Wine, the natural way
“Experience wine the way nature makes it.”This is the philosophy behind Washougal couple Robin Dobson and Kathleen Perillo’s business, Klickitat Canyon Winery. From the soil in which the grapes grow to when the wine is sold, everything is as natural as possible.
Their vineyard is one of only three in the state of Washington that makes certified organic wines. There are no sulfites, yeasts, clarifiers or chemicals.
These days, “clean eating” is becoming a common practice in many households, but Dobson said he was making wine without additives long before that.
“I’ve always done it this way,” he said. “It’s the traditional way of making wine in Europe. I want the grapes to speak for themselves.”
The Washougal couple, who met in 2001, bring their unique personalities to the business.
Dobson, who grew up in Switzerland, believes firmly that “wine happens,” and that the joy of wine making includes both the art of growing the grapes and the art of making the wine.
“The grapes are everything, all that is needed, and the wine represents the location,” he said. “I wanted my wine to be made on its own merit.”
This point is emphasized on the Klickitat Canyon website:
“Our experiences in Europe emphasized the intricate relationship of wine to its rooted origins in the soil and this notion guides the philosophy of our winery today: Wine should not be created and manipulated in a chemistry lab, as is being promoted by the growing U.S. wine industry. Instead, wine is a beautifully crafted representation of the grapes and the location on which they grew.”
Perillo handles the marketing aspect of the business.
“Robin loves making the wine,” she said. “But I bring to it the presentation aspect. Wine is beautiful, and it should look beautiful. What attracted me to Robin is the way he grows the wine and grapes is the same way I approach agriculture and food. I think people are attracted to that aspect, and I try to get the word out about it.”
When Perillo first met Dobson, he was making barrels and barrels of wine at his Lyle vineyard, but was selling very little.
“He was all, ‘I love wine!’ and I told him we needed to figure out a way to get it to people.”
Now, the couple sells their wine at the Vancouver Farmer’s Market, Camas Farmer’s Market, and four markets in the Seattle area.
“We love the Camas market because you always run into someone that you know,” Perillo said. “It’s a laid back market, an quite lovely. It’s for those who are really interested in food, and it’s family friendly.”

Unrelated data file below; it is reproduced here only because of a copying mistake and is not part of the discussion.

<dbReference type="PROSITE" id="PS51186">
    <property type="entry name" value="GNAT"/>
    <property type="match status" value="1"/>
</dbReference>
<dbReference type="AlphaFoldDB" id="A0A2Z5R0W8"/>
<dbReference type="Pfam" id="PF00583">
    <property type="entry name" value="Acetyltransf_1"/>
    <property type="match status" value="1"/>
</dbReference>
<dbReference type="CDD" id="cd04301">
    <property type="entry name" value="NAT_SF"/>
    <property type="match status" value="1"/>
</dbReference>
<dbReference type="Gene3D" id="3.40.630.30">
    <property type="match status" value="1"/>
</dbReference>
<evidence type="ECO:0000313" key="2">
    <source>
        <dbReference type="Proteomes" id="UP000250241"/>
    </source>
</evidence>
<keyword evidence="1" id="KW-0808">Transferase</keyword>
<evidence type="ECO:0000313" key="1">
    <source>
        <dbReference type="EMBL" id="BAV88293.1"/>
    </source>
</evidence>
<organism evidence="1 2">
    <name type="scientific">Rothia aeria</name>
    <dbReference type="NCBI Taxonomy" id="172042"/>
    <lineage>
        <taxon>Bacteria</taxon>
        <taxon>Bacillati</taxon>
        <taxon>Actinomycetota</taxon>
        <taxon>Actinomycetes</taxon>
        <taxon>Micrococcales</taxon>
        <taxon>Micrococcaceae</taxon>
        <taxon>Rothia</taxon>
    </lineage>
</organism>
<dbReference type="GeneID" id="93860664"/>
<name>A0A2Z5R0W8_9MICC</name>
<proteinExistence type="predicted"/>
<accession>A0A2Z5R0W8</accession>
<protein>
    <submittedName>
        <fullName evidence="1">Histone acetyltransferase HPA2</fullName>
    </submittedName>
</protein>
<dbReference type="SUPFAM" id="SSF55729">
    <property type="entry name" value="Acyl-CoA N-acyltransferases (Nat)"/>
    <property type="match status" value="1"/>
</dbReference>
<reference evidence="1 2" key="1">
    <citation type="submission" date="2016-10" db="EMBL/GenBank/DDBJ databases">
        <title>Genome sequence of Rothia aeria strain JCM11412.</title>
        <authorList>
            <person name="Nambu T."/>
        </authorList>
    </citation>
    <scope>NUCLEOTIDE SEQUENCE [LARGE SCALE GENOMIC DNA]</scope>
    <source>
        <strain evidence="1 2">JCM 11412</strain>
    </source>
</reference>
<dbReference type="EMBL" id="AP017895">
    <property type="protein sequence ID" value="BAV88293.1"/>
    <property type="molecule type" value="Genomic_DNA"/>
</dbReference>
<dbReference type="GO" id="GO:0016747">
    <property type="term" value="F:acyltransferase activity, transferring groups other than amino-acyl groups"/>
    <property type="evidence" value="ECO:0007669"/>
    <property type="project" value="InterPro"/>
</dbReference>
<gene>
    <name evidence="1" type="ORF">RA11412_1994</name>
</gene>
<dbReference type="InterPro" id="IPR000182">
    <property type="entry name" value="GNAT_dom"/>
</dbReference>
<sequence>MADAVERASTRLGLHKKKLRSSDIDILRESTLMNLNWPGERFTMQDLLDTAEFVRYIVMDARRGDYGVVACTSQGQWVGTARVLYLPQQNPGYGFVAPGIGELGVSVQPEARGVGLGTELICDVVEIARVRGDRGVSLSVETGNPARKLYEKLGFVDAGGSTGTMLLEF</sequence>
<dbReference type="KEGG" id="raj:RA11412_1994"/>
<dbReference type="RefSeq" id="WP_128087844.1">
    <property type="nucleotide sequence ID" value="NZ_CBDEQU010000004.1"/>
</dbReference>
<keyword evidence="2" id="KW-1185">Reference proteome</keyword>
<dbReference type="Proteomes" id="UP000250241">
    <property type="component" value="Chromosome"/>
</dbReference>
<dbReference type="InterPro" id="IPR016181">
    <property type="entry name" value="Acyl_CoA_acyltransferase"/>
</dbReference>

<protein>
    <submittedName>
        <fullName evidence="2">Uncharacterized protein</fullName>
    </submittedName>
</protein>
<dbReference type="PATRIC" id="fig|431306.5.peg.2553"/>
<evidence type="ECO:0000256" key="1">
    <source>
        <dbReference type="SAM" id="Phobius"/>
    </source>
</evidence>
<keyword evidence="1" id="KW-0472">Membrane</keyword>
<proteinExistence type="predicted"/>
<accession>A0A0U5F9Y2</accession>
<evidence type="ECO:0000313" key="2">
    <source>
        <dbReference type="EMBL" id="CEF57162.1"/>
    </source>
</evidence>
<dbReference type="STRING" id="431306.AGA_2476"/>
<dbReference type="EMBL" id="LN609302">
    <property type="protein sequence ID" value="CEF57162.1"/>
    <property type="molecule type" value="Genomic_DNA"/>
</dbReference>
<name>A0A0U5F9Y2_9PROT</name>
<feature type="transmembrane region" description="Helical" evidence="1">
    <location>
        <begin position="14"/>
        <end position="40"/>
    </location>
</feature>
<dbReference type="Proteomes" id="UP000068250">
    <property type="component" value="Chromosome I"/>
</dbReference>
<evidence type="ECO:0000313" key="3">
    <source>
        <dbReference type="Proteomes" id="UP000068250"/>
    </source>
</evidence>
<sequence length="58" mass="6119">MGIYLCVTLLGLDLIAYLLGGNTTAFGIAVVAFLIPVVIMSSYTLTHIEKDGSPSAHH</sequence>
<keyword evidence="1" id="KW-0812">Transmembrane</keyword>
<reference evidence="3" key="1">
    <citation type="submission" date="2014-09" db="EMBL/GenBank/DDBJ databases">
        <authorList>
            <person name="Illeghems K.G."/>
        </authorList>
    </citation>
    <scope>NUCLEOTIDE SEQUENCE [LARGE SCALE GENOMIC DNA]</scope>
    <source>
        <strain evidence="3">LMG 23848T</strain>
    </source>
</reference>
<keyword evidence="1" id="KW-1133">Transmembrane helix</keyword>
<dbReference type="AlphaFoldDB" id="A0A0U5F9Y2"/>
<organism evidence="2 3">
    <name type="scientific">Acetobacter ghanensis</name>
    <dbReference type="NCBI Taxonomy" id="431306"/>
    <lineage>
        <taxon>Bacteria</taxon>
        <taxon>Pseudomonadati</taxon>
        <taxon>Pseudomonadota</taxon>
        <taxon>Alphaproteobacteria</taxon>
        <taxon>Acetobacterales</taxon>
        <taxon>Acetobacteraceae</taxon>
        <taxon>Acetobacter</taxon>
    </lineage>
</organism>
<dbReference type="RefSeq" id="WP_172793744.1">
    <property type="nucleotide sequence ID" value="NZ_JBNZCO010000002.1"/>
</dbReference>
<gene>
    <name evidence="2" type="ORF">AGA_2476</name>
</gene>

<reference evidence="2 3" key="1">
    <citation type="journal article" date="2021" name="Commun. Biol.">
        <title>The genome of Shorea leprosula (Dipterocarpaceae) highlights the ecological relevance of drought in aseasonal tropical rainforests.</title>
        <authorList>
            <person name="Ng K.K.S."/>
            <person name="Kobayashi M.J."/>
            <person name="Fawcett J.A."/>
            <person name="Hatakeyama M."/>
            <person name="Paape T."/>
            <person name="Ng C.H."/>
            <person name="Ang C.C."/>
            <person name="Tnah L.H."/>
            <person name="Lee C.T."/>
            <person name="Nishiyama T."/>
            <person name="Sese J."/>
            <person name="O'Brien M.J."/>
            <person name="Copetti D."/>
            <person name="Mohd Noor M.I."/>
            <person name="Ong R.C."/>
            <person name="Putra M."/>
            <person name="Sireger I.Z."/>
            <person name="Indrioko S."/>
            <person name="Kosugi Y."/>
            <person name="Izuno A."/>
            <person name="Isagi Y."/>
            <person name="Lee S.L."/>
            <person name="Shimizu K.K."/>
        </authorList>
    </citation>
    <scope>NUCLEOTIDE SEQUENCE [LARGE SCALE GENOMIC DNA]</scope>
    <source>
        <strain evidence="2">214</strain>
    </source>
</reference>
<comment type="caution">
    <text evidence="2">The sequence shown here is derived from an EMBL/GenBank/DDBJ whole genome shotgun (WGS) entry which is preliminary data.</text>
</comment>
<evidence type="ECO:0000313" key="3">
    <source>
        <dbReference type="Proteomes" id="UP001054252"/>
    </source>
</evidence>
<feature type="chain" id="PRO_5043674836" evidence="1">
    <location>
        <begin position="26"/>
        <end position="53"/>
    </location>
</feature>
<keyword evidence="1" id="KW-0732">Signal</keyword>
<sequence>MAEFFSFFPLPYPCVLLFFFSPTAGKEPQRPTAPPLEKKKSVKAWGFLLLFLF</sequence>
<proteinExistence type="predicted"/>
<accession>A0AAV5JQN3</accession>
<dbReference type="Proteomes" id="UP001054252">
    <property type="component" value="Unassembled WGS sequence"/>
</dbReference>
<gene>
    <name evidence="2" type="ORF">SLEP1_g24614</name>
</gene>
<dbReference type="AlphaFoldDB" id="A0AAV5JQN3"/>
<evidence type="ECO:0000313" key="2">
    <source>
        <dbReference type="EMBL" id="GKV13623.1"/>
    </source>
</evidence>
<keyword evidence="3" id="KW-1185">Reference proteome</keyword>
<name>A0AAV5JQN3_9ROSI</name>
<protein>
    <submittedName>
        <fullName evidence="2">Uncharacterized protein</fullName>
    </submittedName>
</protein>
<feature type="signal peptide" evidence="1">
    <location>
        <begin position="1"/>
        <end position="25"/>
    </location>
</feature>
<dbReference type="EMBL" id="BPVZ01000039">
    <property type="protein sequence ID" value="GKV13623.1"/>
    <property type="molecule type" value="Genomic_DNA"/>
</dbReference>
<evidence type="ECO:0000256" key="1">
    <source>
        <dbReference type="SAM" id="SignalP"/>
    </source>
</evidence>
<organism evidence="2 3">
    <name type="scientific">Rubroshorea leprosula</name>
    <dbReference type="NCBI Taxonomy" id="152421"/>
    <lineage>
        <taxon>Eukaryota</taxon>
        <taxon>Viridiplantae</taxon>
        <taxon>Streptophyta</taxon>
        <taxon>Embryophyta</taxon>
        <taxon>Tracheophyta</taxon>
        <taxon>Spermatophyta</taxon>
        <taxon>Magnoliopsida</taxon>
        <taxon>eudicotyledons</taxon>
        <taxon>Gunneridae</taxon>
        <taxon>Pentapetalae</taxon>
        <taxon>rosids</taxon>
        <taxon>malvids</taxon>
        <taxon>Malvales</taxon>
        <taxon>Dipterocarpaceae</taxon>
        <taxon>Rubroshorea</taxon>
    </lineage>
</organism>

Added Dobson, “It’s a place where people get together, a classic downtown.”
In addition to the farmer’s markets, they also provide wine for events such as parties, anniversaries and weddings. A year ago, they opened up a tasting room in Stevenson.
“We thought it would be nice to come to town and help represent the Gorge community,” Dobson said.
Added Perillo, “We used to have a tasting room open in Lyle, but we thought it would be more convenient if people from the markets could come out here instead. This is much closer to Camas and Vancouver than our winery.”
The tasting room in Lyle is still open, but by appointment only.
During their tenure in Stevenson, the two have enjoyed a partnership with local restaurant Vibe Café, which is located next door to their tasting room. The two businesses share outdoor space as well.
“During Second Fridays in Stevenson, people can come here, have an entrée at Vibe, and a glass of wine with their meal,” Perillo said.
A third business, Lizette, a women’s clothing store, is located on the other side of the tasting room.
“It’s a neat thing,” Perillo said. “We are delighted to be located between two small businesses.”
The couple still offers tasting at the winery, by appointment only. In recent years, they have expanded their operations to include another vineyard in the Lyle area.
In addition to wine making, running a tasting room, and selling at area farmer’s markets, the two also hold down full-time jobs. Perillo teaches environmental science and biology at Clark College, and Dobson works for the Forest Service.
They have been approached a few times to teach a wine making class, an offer they politely decline.
“People tend to approach wine the way you do a chemistry lab,” she said. “And it shouldn’t be approached that way. Wine happens.”
The natural approach to wine making begins with the soil where the grapes are grown, she added. Klickitat Canyon Winery uses a process called “restorative farming,” to keep the ecosystem in balance.
“Basically, you look at the natural system, and make sure you put it back into your farming,” Perillo said. “What we teach farmers is that it enhances the ecosystem. If you have several different kinds of insects, it provides for natural pest control and you don’t need to use chemicals.”
Ultimately, the natural process makes for a unique wine experience. And that’s what keeps them passionate about their work.
“I love the wine making,” Dobson said. “I much prefer to do the growing of the grapes and the wine making, and see how the wine expresses itself from year to year.”Perillo said she enjoys telling the vineyard’s story.
“I really like to talk to people about the wine and how we are treating the land,” she said. “If we don’t treat it well, we are doing mother nature a disservice.”